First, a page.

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Down casting objects

Tem
I have classes A,B,C,D,E,F that implement InterfaceBase.

Whats the best way to down cast obj to the correct type?

Is there a more elegant way to do this than?

Public Void DoSomething(InterfaceBase obj)
{
if(obj is A)
((A)obj).MethodThatOnlyACanDo();
else if(obj is B)
((B)obj).MethodThatOnlyBCanDo();
....
}

if and else if can become confusing when more options (more parameters,
child types) are added.

Tem

Jun 27 '08 #1
17 1239
I don't know that every method has to have a different name but if you
created a singular method in the base class and would override it in
the child classes with the same name you wouldn't have that problem.

I've run into a similar situation but it was because I needed to save
the objects differently so I had to know which one I was dealing with.

Jun 27 '08 #2
On Mon, 14 Apr 2008 13:49:51 -0700, Tem <te*****@yahoo.comwrote:
I have classes A,B,C,D,E,F that implement InterfaceBase.

Whats the best way to down cast obj to the correct type?

Is there a more elegant way to do this than?
I would agree with the reply from "cfps.Christian" that it would be much
better if you could simply declare a common abstract or virtual method in
the base class that each derived class could override.

If you really want to do what you're doing, casting it (or using the "as"
operator) is the only way to get to the derived type. However, if you
find yourself doing this, there's a very good chance that whatever
functionality you're trying to implement in your "DoSomething()" method
isn't being done in the best way anyway.

It's not that it never comes up. Just that it probably doesn't come up
nearly as often as one might think. If you have a method that "does
something" and takes some base class that can be inherited by different
sub-classes, and you expect each sub-class to "do" that "something"
differently, then the best way to represent that is with a single
overridden abstract or virtual method in the base class.

Pete
Jun 27 '08 #3
Tem... In addition to these suggestions, you could define an interface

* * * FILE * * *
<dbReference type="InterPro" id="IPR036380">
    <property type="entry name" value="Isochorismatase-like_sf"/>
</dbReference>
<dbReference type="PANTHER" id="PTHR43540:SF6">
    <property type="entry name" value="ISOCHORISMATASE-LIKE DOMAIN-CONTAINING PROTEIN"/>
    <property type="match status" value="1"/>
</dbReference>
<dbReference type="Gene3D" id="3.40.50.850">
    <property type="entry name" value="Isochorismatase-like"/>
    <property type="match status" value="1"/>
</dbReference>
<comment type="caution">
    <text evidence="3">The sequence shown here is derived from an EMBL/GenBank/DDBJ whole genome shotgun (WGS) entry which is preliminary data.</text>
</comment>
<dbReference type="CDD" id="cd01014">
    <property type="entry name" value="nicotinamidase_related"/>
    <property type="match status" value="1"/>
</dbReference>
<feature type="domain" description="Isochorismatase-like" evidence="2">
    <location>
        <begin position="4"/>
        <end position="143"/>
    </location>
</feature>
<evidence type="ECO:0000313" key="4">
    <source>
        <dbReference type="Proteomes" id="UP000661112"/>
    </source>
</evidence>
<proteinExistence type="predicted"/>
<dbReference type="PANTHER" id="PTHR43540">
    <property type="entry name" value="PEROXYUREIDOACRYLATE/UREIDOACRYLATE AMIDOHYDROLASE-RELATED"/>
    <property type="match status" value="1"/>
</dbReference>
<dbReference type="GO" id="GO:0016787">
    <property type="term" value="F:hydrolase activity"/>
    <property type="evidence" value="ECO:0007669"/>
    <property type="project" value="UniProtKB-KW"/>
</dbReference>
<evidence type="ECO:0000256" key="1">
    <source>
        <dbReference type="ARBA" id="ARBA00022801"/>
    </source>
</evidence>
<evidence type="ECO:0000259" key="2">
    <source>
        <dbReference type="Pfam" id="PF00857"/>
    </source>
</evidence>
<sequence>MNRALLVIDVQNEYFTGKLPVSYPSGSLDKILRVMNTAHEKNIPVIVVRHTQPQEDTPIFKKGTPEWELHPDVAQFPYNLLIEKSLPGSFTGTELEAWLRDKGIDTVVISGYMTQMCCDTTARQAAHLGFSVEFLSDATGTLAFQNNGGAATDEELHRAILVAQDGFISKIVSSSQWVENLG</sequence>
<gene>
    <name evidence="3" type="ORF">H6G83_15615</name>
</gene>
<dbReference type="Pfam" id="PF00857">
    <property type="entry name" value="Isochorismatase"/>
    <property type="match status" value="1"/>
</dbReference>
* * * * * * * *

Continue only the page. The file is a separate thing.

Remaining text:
IDoSomeThing and avoid the switch:

public void DoSomeThingIfPossible(InterfaceBase obj) {
if (obj is IDoSomething) {
( (IDoSomeThing)obj).DoSomething();
}
}

Regards,
Jeff

*** Sent via Developersdex http://www.developersdex.com ***
Jun 27 '08 #4
Tem
How would i do that if i have more than 1 parameter?

Public Void DoSomething(InterfaceBase obj1,InterfaceBase obj2)
{
if(obj1 is A && obj2 is A)
Method1(((A)obj1),((A)obj2);
else if(obj1 is A && obj2 is B)
Method2(((A)obj1),((B)obj2);
else if(obj1 is A && obj2 is C)
Method2(((A)obj1),((C)obj2);...

}
I have 36 possibilities, if and else if becomes very messy and lots of room
for making errors.
Im not sure how to use the method you mentioned with more than 1 parameter.
"cfps.Christian" <ge*******@otc.eduwrote in message
news:38**********************************@a22g2000 hsc.googlegroups.com...
>I don't know that every method has to have a different name but if you
created a singular method in the base class and would override it in
the child classes with the same name you wouldn't have that problem.

I've run into a similar situation but it was because I needed to save
the objects differently so I had to know which one I was dealing with.
Jun 27 '08 #5
On Tue, 15 Apr 2008 19:00:45 -0700, Tem <te*****@yahoo.comwrote:
[...]
I have 36 possibilities, if and else if becomes very messy and lots of
room for making errors.
Im not sure how to use the method you mentioned with more than 1
parameter.
It would really help if you could explain what it is exactly you're
doing. Do you literally have 36 different methods that will be called?

It's possible that the problem can be factored down to something that's
simpler. But if all we know about the problem is that you have 36
different possible outcomes, dependent on two different variables, it's
difficult to see how you'd make it simpler than a straight enumeration of